Human have drastically evolved over the years. Over the past 150 years, we've added 10 centimetres to our average height; and over the past 65 years, we've added 20 years to the average lifespan, this was all achieved by the advancement in science and technology.
We've come so far in such an incredibly short period of time, so what are we going to look like in another 1,000 years?
First off, we humans have a reason to be as smug as we are - our brains are so good, even the most advanced computer system doesn't even come close.
In fact, in 2014 researchers used the K computer in Japan - one of the most powerful computers in the world - to simulate human brain activity, and it took 705,024 processor cores, 1.4 million GB of RAM, and 40 minutes to process the same amount of data processed by 1 second of brain activity.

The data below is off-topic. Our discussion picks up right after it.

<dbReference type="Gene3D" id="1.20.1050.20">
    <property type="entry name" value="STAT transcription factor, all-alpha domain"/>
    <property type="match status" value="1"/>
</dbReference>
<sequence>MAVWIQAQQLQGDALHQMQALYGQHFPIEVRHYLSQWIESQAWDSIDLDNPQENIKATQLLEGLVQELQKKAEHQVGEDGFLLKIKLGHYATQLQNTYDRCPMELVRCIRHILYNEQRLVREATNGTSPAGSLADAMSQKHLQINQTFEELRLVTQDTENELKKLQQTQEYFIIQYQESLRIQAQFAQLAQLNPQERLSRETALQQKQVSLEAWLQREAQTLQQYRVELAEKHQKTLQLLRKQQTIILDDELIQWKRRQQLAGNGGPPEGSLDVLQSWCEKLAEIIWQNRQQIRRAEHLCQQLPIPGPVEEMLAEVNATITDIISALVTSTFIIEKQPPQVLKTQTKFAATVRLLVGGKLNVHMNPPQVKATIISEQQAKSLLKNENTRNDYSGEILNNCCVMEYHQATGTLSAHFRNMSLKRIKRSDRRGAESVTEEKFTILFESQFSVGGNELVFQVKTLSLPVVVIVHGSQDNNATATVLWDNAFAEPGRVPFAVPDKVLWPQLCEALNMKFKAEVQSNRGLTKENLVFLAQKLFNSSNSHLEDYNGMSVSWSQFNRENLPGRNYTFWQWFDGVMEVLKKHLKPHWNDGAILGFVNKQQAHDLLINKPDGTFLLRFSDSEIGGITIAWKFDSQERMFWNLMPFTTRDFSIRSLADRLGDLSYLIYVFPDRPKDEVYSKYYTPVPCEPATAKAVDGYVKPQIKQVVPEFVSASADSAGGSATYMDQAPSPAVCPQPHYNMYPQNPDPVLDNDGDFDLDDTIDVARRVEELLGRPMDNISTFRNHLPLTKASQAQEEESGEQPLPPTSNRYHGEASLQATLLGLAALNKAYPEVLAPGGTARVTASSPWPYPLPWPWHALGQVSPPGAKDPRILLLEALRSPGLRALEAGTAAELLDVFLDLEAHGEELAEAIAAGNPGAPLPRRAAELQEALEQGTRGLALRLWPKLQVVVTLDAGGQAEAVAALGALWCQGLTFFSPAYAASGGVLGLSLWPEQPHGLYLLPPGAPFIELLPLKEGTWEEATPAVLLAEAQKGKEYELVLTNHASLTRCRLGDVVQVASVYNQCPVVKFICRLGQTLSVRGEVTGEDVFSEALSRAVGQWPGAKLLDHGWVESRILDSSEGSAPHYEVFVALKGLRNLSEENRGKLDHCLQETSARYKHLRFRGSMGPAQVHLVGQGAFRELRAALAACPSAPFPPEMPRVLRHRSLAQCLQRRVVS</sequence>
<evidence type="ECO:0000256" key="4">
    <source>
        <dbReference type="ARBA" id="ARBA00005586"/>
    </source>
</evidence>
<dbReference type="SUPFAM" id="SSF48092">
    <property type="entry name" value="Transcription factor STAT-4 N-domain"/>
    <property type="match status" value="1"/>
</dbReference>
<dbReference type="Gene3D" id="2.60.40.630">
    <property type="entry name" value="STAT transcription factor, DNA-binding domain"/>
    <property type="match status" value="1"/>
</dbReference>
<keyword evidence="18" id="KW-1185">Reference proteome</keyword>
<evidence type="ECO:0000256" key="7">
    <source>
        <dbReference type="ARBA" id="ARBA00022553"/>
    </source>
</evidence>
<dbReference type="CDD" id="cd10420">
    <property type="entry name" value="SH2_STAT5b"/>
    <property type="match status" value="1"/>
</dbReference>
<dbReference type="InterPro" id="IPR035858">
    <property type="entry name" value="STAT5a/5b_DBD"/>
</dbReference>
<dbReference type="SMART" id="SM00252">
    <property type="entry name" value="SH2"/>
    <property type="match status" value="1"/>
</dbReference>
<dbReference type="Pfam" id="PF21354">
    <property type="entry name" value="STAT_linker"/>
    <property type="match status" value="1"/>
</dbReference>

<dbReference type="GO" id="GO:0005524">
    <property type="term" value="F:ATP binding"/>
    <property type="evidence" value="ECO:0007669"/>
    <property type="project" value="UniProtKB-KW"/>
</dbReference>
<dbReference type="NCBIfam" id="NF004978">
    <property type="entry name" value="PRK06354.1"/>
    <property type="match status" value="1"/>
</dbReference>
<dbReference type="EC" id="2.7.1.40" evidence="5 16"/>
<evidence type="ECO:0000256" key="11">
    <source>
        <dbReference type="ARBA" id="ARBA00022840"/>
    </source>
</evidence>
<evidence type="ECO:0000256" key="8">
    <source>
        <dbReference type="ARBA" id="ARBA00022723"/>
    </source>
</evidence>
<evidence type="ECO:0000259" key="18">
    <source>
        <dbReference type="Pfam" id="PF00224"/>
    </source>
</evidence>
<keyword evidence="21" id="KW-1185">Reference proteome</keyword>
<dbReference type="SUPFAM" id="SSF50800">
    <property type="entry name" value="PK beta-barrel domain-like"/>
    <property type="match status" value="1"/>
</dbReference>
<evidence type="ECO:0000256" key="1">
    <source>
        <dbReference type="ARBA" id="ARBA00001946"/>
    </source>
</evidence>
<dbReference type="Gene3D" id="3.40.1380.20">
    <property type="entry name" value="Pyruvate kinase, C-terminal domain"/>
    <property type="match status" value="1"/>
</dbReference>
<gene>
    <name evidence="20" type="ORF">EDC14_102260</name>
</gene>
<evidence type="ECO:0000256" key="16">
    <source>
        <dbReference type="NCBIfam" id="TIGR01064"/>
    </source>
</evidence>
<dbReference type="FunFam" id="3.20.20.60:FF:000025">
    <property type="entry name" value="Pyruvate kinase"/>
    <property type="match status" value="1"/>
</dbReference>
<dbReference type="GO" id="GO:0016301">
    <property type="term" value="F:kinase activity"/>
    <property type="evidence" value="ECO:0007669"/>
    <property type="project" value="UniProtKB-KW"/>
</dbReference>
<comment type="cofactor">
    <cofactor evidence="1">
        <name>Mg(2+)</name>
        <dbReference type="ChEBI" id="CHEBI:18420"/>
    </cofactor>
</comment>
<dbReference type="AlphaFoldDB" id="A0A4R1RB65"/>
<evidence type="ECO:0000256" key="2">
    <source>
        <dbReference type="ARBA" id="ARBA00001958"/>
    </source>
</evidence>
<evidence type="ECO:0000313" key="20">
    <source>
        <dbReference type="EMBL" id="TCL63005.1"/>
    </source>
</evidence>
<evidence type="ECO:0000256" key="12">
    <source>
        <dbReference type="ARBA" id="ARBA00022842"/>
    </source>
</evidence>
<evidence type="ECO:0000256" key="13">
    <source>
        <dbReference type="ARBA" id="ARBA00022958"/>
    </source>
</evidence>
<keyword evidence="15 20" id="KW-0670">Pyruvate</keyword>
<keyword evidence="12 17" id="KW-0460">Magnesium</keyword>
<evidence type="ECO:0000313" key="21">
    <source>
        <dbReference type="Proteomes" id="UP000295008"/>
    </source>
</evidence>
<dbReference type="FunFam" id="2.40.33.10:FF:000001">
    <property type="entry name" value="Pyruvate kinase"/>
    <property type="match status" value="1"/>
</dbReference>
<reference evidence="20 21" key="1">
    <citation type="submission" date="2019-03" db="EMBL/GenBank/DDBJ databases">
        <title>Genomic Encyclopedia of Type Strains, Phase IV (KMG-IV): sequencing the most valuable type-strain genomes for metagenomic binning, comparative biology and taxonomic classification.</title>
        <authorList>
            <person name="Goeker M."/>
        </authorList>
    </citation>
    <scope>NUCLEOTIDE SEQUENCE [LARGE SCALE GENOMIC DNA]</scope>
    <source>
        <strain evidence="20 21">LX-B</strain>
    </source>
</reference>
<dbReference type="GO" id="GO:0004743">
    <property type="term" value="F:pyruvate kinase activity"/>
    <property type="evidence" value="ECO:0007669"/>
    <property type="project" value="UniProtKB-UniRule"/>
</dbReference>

But we might not always have an edge over the machines we create.
Scientists predict that in the future, computers will not only match the computational speed of the human brain, we'll also develop artificial intelligence that can speak, interact, listen, and remember. Let's just hope they don't use all that information to turn against us.
And as computers grow progressively more human, so too will humans become more integrated with robots.
In the future, scientists predict that we'll have minuscule robots called nanobots swimming around our bodies and enhancing our natural abilities. Known as transhumanism, this could see us no longer limited to what biology can be achieved, and the possibilities of that are pretty incredible to think about.
And it's not just our own bodies that technology has the potential to completely change, a lot of changes will also happen to our environment and even the house we live.
"Picture your house disassembling when you leave in the morning so that space can be used for something else," says AsapSCIENCE.
In the next 1,000 years, the amount of languages spoken on the planet are set to seriously diminish, and all that extra heat and UV radiation could see darker skin become an evolutionary advantage.
And we're all set to get a whole lot taller and thinner, if we want to survive, that is.